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8It does not matter if killing one person allows me to save one hundred people, to kill one person would be to violate the duty (rule) against killing. It is therefore forbidden. An exception to this rule is the theory known as “threshold deontology”: “A threshold deontologist holds that deontological norms govern up to a point despite adverse consequences; but when the consequences become so dire that they cross the stipulated threshold, consequentialism takes over.”9Threshold deontology has found sympathy amongst many military ethicists, evidenced by discussions of “supreme emergencies,”which will be explored throughout this thesis. The centrality of rules in deontology has also found manifestation in the military in a specific form: the form of codified lawsthat regulate how states and individuals conduct themselves during war. Threshold deontology is a manifestation of deontological ethics that makes concessions to a different moral theory known as consequentialism. Consequentialism argues that actions are judged as good or bad based solely 7C.f. Maheran Zakaria & Norhaini Mat Lajis, ‘Moral Philosophies Underlying Ethical Judgments’, International Journal of Marketing Studies, vol. 4, no. 2, 2012, 103-110 at 103; Peter Olsthoorn & Rene Moelker, ‘Virtue Ethics and Military Ethics’, Journal of Military Ethics, vol. 6, no. 4, 2007, 257-258 at 257. 8Alexander & Moore, op. cit.9Ibid.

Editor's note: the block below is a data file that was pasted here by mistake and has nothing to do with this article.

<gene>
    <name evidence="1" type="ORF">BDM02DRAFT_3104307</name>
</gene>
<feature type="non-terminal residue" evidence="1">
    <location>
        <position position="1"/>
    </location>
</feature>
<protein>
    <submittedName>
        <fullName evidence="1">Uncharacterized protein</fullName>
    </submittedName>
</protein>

6 on the outcomes they yield.10This mode of thinking, is described by one of its early proponents, John-Stuart Mill, as: The creed which accepts as the foundation of morals “utility”or the “greatest happiness principle”[and which] holds that actions are right in proportion as they tend to promote happiness; wrong as they tend to produce the reverse of happiness. By happiness is intended pleasure and the absence of pain; by happiness, pain and the privation of pleasure […] what things it includes in the ideas of pain and pleasure, and to what extent […] is left an open question. But these supplementary explanations do not affect the theory of life on which this theory of morality is grounded.11Consequentialism (also called utilitarianism)12is commonly described by the catch-cry ‘the greatest good for the greatest number.’ When evaluating what one should do in a particular circumstance, a person ought to consider the various possible consequences on all the people involved, and choose the course of action that maximises the amount of happiness enjoyed. In the context of military ethics, consequentialism may justify, for instance, an air strike destroying a village housing both insurgents and large numbers of civilians. In this case, the deaths of the civilians are weighed against the benefits of killing the insurgents (including the civilians those insurgents are 10Walter Sinnott-Armstrong, ‘Consequentialism’ in Stanford Encyclopedia of Philosophy, 2011, <;.